A major goal of high-dimensional analysis of single cells is not only to understand the relationships among various conceptual aspects of a cell population, but also to generate testable hypotheses regarding how the heterogeneous population dynamically respond and adapt to various cellular and environmental changes.

It is certain that the single cell tools continue to improve in multiplexing capacity, throughput, sensitivity and quantification, an overarching analytical framework that connects biological questions, experimental designs to data analysis and will eventually transform the practice of biomedical research as well as our understanding in single cell biology.

Giorgio at work on one of SBI's Mass Spectrometers.


These notes find inspiration from a recent online conference: “SCP2020 Single-Cell Proteomics Conference”, which brings together many of the pioneers in the fields of proteomics and nano-technologies and aims to create a forum for sharing knowledge, results, and informal discussions in the emerging single cell community.

LINK: https://www.youtube.com/playlist?list=PLHLRxq8iKFsJrLCO47iAe6vh9w0pxLwxV

BRIEF research:

The cell is densely populated by thousands of thousands proteins, which have leading roles in defining the phenotype. Proteins engage in many types of physical interaction to carry out the various functions of a living cell. 

Technical developments, in recent years, such as high-resolution high mass accuracy mass spectrometry have significantly increased the power of protein analysis.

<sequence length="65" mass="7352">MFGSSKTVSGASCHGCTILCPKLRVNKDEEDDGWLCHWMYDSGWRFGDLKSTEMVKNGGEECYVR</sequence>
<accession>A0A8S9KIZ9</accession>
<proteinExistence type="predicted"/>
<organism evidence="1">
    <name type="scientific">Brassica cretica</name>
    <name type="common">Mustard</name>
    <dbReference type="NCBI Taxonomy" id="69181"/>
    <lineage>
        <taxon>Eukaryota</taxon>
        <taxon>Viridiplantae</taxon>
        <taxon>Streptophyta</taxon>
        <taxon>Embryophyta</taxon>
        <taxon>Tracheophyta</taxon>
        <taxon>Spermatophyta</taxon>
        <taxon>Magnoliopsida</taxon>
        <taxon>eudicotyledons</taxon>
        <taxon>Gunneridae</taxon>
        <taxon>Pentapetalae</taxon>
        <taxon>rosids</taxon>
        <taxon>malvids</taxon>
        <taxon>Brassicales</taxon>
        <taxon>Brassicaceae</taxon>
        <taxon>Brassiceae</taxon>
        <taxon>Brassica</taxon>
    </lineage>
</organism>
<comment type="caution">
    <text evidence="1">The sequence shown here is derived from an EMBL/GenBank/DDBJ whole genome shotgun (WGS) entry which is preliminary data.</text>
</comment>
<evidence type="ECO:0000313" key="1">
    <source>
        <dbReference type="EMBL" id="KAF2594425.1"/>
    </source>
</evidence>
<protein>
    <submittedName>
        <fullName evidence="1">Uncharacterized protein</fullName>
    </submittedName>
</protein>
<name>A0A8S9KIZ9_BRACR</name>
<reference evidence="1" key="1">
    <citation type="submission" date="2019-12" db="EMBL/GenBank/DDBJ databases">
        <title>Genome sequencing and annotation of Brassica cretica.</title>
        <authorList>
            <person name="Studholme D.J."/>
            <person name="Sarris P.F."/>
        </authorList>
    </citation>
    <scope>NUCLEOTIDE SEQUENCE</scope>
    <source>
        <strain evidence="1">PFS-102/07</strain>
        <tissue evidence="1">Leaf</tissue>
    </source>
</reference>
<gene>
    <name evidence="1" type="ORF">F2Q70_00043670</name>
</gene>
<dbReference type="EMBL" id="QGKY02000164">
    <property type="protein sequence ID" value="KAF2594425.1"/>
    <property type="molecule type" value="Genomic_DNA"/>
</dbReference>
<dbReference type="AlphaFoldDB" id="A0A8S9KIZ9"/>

However, we are still far from confidently defining how protein dynamics defines cell state. My research exploits methods based on mass spectrometry to identify and quantify thousands of proteins. In particular, I focus on chromatin-related proteins and histone proteins and how their interactors modulate the DNA. Alteration of DNA architecture is mostly driven by two factors:

a) post-translational modifications (PTMs) on histone proteins
b) recruitment of specific chromatin enzymes ensures to change the DNA architecture and ultimate regulate the gene expression. 

Today, many clinical chemistry diagnostic laboratories have embraced mass spectrometry as the primary application in multiple researches such as:

  1. distinguishing cancer and normal specimens, determining cancer aggressiveness and grades, molecular typing of cancer, identifying cancer biomarkers;
  2. therapeutic drug monitoring from blood, cancer diagnosis, identification of bacteria or virus from throat swab;
  3. skin and breath metabolite detection;
  4. Investigation of alteration of gene expression, DNA repair, chromatin compaction, which all together are key factors that define the cell state.


About the Author

Dr. Giorgio Oliviero is an SBI Group Leader whose current research and teaching focuses on proteomics and network analysis using state of the art mass spectrometry instruments. He is originally from Naples, Italy.